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Napoleon's Waterloo

Waterloo is a small town a few miles south of Brussels, Belgium. It's an unassuming place, with a church, a few inns, and some homes surrounded by old stone farmhouses and lots of open fields. Those farms and fields are its claim to fame, because one of the most famous battles in history was fought on them.

The Battle of Waterloo, as it has come to be known, is always included on lists of battles that changed the course of history. Napoleon was considered one of the greatest generals ever, yet he is often defined by this one terrific loss at the end of his career. The word has entered our language: You probably know what it means when we say someone has met their Waterloo, even if you don't know anything about the actual battle.

Feeling the weight of Waterloo

For Napoleon, Waterloo was the final struggle against the forces that battled him since the very beginning of his career. For almost 20 years, he had fought various coalitions of British, Austrian, Russian, and Prussian armies, and the usual suspects were at it again. Only this time, it was to be for all the marbles — not just to determine whether Napoleon would stay in power. The outcome of the battle would go a long way in determining whether the move toward political liberalization started by the French Revolution and continued by Napoleon would continue or be greatly slowed.

If Napoleon had won, perhaps the European Union would have happened a great deal sooner. Or perhaps not. That's the frustrating but fun aspect of history: You can never be sure what would have happened if one thing (like a battle) had turned out differently.

In preparing for the battle, Napoleon appeared to make all the right moves, both on the diplomatic and military fronts. He started strong. But in the end he had too little, too late.

Organizing an army and seeking peace

After Napoleon entered Paris and reclaimed power without firing a shot, events unfolded quickly. The Coalition that was allied against him was going to act fast to get rid of him once and for all. The Russian and Austrian armies were mobilizing in the east while the British and Prussian armies were very near the French border, in Belgium. To allow all four armies to act in concert against the French would be a disaster. But if he could pick them off one by one, perhaps he could succeed.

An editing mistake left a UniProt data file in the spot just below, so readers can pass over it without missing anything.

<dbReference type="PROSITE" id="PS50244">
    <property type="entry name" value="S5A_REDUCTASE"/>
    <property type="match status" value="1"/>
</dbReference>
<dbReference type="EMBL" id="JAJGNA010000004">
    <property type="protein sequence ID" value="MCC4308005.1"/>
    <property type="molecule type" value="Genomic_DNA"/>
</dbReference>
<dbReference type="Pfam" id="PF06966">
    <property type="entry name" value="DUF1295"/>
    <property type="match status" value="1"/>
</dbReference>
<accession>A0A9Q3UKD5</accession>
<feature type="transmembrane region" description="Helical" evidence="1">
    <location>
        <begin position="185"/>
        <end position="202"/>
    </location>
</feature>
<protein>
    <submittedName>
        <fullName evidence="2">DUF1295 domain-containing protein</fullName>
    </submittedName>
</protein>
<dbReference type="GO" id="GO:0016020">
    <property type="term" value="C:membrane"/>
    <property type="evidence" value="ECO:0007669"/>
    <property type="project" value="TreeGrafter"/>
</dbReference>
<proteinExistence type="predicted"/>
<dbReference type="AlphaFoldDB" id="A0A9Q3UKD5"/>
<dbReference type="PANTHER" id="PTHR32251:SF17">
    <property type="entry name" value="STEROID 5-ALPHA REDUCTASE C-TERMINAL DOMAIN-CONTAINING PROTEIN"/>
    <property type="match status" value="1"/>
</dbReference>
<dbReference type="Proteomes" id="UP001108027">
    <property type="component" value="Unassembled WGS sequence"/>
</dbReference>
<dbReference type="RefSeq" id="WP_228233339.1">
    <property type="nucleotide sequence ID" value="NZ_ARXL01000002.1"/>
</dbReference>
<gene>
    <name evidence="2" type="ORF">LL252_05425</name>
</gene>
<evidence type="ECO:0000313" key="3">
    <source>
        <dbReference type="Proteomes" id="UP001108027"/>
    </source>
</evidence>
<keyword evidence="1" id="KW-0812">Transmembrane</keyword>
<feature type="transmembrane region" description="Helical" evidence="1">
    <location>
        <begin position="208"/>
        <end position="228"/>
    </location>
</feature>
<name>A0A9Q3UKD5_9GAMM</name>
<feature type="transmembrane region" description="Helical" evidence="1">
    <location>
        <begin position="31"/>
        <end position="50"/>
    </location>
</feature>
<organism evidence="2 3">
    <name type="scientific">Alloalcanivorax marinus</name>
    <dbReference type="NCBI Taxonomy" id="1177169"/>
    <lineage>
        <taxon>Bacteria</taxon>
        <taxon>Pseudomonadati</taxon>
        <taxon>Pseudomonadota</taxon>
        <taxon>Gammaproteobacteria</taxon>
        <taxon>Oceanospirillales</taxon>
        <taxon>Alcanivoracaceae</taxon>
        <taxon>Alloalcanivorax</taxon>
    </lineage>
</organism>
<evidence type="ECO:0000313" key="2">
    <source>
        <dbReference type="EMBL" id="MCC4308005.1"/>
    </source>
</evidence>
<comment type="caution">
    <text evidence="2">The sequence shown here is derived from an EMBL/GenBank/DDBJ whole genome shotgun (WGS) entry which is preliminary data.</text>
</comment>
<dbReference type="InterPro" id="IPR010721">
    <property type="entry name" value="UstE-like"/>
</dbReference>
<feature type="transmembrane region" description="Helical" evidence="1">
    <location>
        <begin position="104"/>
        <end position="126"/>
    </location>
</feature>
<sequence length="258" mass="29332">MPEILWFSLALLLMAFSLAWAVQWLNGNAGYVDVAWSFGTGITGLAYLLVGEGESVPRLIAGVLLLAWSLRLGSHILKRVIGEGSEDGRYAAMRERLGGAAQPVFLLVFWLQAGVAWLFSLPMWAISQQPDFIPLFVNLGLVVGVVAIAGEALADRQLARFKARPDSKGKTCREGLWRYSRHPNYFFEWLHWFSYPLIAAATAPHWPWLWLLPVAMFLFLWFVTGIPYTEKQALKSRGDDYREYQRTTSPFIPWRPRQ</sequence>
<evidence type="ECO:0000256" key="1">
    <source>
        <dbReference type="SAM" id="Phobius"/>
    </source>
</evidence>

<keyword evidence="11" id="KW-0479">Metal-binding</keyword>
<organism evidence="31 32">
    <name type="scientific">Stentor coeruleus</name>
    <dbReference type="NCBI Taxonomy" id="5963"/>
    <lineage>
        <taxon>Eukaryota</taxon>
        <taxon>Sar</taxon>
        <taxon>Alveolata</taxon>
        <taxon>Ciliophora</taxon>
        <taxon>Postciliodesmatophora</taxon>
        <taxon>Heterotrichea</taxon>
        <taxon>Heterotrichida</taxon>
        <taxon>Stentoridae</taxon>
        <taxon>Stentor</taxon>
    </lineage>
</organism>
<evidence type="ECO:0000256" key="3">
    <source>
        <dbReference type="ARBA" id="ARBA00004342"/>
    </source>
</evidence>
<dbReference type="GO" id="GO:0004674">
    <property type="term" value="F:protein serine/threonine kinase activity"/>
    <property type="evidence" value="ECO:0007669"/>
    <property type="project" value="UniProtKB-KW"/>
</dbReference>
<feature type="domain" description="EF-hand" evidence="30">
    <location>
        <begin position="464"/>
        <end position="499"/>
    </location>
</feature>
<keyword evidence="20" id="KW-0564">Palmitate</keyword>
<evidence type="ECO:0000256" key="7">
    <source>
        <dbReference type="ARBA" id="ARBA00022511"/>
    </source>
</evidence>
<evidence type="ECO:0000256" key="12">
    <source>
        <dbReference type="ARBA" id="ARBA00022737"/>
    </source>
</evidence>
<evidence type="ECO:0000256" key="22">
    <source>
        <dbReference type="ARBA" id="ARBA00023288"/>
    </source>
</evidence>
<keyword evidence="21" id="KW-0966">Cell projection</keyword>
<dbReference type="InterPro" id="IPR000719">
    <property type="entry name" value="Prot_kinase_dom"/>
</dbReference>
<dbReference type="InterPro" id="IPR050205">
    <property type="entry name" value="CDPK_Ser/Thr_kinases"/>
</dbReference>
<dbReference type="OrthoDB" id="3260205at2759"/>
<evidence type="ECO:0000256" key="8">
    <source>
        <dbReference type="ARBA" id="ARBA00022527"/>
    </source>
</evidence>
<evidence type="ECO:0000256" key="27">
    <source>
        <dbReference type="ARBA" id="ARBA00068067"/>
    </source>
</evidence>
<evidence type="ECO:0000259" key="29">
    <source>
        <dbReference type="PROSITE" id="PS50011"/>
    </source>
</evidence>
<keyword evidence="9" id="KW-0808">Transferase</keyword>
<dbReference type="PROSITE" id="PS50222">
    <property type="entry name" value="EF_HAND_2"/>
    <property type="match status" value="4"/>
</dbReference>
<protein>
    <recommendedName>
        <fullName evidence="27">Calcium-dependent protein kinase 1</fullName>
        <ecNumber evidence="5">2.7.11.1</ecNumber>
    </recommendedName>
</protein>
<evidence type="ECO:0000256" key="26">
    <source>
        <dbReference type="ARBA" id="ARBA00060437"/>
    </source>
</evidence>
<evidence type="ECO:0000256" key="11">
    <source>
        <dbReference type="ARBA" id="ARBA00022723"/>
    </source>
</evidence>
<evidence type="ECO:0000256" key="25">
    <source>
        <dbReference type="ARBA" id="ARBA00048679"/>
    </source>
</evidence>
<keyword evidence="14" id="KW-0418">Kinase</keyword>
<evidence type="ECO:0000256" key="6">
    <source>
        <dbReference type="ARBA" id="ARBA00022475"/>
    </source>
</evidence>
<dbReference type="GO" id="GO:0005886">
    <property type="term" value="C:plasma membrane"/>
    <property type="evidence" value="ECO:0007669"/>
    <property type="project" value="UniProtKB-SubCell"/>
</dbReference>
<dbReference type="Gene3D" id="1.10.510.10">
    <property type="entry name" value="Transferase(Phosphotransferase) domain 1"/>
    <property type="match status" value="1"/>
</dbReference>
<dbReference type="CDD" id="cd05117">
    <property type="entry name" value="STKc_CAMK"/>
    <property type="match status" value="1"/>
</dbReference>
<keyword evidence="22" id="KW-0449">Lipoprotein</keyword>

The Austrians and Russians were fairly far away, so for the moment, Napoleon could ignore them. The British and Prussians were another matter. The British, under the Duke of Wellington, were hanging out in Brussels, with the officers attending parties and the men sitting around grumbling. The Prussians were some miles away, also biding their time but (being Prussians) without the parties.

Napoleon really didn't want war. He was old and fat and would have been content to just rule France (okay, and maybe Belgium), bringing reforms and enjoying life with his young wife, Marie Louise, and their son, both of whom he adored. But even his father-in-law, Emperor Francis I of Austria, was against him, preventing his wife and son from joining him in Paris. So war it would be.

Napoleon took several critical steps to try to prepare for (or in some cases, avoid) fighting the Coalition forces:

  • He sent an envoy to the Austrians asking for peace, which was ignored.
  • He wrote a personal letter to the Prince Regent of England asking for peace. It was returned, unopened.
  • He increased the army from 200,000 to 300,000 just by inspiring many of his old veterans to reenlist.
  • He called up the National Guard to defend the homeland.
  • He fortified Paris with troops and artillery.
  • He asked his father-in-law, the Emperor of Austria, to send his wife and son back to him, with the possibility that they would rule France if he had to abdicate again. In this request, he was also ignored.
  • He secured the support of the legislative body by agreeing to a new, more liberal constitution written by some of his old liberal foes.

All this was not enough. Armies and countries need leaders, so he had to recruit the best and brightest and do so quickly. Naturally, he first turned to those who had been with him before his abdication.

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